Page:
Iowa is so stupendously slipshod that even mentioning the classics it vainly attempts to emulate would be to give it too much credit by association. Purportedly a “cautionary tale” about the Midwest’s raging methamphetamine epidemic, writer-director and star Matt Farnsworth’s debut is in fact just a turgid series of druggie hallucinations, softcore sexual trysts, and violent confrontations, all of it shot on DV (or on 35mm that was scanned and edited on DV) that, to put it mildly, is a model of grainy, muddy, low-contrast ugliness.
After his father dies, Esper Harte (Farnsworth) learns that he’s in line to inherit $200k, a windfall he believes will allow him to finally marry his airheaded girlfriend Donna (Diane Foster). However, Esper’s mom (Rosanna Arquette) also wants the cash, and joins forces with her crooked parole officer lover Larry (The Pretender‘s Michael T. Weiss) to kill Esther. Shortly thereafter, and for absolutely no reason other than to provide the director with opportunities for schizophrenic speed shifts, warped music, and assorted nightmarish images, Esper and Donna begin using, producing (with convenience store ingredients), and selling crank, in the process propelling their lives—as well as those of their friend Nick (David Backus) and his skanky dominatrix girlfriend Dominique (Amanda Tepe)—into a narcotic freefall.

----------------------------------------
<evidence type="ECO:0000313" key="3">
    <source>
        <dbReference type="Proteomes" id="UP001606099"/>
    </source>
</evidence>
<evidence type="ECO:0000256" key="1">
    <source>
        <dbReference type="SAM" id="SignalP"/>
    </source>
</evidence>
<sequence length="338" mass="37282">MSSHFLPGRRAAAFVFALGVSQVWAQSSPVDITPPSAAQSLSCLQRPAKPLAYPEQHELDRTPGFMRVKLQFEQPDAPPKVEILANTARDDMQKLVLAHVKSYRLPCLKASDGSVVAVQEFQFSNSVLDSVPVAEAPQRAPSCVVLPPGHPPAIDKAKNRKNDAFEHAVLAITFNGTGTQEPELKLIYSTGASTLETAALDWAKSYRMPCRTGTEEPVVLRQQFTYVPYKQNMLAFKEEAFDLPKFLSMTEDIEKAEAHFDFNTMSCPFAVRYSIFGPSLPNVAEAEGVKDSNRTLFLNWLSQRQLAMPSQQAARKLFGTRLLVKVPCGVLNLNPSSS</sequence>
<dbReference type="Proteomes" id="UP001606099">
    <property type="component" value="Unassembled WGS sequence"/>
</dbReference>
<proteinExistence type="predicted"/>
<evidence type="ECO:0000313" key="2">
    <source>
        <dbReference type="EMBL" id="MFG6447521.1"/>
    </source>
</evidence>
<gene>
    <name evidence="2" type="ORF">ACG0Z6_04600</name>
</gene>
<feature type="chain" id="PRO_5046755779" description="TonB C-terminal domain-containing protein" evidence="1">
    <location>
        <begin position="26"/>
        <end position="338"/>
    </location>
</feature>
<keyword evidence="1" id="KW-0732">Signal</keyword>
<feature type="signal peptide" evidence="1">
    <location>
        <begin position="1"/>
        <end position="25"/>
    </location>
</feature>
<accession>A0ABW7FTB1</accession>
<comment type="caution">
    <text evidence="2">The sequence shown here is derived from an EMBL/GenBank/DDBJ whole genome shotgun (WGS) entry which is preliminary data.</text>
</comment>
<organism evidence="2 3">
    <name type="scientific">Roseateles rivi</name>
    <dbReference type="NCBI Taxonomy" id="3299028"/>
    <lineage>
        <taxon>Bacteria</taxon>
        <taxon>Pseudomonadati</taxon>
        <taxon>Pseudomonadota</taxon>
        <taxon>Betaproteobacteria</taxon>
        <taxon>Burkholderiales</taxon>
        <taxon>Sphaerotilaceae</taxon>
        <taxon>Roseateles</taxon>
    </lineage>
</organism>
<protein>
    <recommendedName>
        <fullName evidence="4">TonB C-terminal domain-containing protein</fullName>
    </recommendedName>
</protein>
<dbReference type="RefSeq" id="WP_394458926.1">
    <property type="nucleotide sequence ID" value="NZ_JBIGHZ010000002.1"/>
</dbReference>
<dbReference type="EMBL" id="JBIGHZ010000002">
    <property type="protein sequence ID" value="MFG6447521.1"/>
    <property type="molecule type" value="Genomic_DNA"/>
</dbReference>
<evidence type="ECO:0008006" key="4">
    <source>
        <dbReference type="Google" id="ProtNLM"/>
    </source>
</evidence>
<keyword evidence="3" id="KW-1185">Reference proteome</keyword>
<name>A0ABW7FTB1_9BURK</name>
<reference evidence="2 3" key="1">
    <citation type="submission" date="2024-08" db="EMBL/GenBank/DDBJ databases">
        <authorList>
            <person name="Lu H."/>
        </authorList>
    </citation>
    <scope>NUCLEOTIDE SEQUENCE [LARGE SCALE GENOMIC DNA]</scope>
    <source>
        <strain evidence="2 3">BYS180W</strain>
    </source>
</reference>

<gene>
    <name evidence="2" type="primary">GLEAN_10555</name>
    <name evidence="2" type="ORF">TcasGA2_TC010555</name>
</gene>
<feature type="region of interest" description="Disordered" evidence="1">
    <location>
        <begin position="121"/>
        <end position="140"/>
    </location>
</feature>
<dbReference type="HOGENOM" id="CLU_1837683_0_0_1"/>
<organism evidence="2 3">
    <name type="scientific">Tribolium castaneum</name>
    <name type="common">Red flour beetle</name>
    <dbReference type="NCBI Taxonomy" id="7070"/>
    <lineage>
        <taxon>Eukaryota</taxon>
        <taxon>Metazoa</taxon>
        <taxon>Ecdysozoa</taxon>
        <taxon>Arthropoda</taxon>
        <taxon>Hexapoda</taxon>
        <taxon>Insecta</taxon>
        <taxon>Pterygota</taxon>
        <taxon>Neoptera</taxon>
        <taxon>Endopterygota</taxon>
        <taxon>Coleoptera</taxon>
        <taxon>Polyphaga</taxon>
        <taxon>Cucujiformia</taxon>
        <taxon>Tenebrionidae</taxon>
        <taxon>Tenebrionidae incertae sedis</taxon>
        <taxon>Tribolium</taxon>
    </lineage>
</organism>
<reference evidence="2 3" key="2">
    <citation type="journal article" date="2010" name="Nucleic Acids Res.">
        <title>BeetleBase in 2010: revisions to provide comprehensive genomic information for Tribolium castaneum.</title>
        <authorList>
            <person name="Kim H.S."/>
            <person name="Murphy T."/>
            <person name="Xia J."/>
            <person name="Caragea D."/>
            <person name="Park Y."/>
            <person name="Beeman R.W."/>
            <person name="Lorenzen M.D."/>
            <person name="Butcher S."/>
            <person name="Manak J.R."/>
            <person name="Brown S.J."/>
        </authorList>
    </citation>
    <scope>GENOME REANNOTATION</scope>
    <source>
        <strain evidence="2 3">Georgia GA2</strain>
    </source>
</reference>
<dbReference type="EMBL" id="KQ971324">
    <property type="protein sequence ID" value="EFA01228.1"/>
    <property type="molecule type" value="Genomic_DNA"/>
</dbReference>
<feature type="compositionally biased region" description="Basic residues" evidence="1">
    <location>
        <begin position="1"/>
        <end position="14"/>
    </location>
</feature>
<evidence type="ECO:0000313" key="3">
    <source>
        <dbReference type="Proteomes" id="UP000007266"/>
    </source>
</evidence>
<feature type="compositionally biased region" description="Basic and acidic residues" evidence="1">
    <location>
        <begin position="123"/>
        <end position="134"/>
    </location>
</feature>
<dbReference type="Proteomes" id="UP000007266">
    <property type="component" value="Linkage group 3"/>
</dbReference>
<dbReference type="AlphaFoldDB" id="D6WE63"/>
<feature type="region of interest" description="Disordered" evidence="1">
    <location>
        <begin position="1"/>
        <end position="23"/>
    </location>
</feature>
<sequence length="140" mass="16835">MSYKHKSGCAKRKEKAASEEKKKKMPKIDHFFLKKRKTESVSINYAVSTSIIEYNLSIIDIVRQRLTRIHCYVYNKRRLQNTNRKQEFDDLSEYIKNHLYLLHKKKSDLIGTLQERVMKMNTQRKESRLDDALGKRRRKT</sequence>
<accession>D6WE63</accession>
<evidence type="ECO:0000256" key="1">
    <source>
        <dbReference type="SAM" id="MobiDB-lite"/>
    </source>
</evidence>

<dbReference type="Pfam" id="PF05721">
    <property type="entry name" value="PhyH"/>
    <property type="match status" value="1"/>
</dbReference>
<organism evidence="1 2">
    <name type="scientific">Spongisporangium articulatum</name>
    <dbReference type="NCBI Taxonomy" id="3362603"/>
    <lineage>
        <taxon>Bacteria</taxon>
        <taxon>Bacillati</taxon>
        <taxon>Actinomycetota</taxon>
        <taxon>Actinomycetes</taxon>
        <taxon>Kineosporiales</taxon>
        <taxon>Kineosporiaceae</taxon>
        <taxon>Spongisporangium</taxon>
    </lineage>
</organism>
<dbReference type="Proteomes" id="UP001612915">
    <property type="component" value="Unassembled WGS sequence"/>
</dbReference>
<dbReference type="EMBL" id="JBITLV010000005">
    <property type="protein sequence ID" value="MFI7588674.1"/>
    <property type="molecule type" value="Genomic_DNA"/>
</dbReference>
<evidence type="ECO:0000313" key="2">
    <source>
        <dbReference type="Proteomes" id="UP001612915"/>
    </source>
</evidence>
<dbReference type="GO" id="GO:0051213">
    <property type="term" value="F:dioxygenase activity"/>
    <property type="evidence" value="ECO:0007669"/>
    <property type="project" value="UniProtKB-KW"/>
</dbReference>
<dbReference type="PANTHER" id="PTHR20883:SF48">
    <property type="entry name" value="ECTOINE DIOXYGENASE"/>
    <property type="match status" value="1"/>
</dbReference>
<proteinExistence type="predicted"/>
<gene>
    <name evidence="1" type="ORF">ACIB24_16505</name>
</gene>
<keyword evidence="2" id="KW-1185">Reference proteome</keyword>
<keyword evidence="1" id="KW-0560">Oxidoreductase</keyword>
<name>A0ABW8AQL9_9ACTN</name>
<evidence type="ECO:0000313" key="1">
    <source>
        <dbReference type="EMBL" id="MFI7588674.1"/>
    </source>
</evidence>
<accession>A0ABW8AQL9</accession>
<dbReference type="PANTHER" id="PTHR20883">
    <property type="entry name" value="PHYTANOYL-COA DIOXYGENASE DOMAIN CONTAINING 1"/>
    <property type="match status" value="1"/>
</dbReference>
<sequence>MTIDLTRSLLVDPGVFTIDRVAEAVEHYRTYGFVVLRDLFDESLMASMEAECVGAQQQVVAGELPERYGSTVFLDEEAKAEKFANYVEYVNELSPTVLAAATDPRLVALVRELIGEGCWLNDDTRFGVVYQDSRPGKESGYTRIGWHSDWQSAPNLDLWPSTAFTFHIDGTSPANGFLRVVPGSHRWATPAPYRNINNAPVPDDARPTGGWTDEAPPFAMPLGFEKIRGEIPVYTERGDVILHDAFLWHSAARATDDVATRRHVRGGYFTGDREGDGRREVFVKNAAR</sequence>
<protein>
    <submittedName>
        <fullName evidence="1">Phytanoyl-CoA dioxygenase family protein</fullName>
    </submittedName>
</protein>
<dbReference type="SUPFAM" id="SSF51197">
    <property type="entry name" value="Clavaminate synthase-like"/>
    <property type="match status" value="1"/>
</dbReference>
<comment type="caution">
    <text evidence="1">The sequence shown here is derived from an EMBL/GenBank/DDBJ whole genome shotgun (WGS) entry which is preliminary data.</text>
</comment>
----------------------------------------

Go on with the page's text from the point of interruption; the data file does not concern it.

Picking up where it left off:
One might say that the film itself nosedives into mindless gratuitousness right around the point at which Larry employs chains and a pistol to brutally rape Donna, but that would imply that Iowa initially begins as something better than an exercise in meandering, amateurish sleaze. How Farnsworth convinced Arquette and John Savage (as Donna’s tormented father Irv) to participate in such a wretched project would undoubtedly prove more interesting than the on-screen story, which is filled with lame dialogue that disastrously strives for hipness (“I treat everything like a pussy,” opines Larry; “I think the only place dirtier than the East Coast is Mexico,” says Irv) and multiple scenes of a nude Foster that, between their absolute superfluousness and the fact that the actress is Farnsworth’s real-life wife, exude a quasi-pornographic nastiness.
In the press notes, the filmmaker, when not being ludicrously hailed as the second coming of [insert legendary auteur here], is praised for steering clear of treating his rural locale with condescension. But between its crummy aesthetic, narrative inanity, and cast of characters prone to justifying their bad behavior with statements like, “We’re free, white and 21, aren’t we?,” condescension seems to be exactly what Iowa deserves.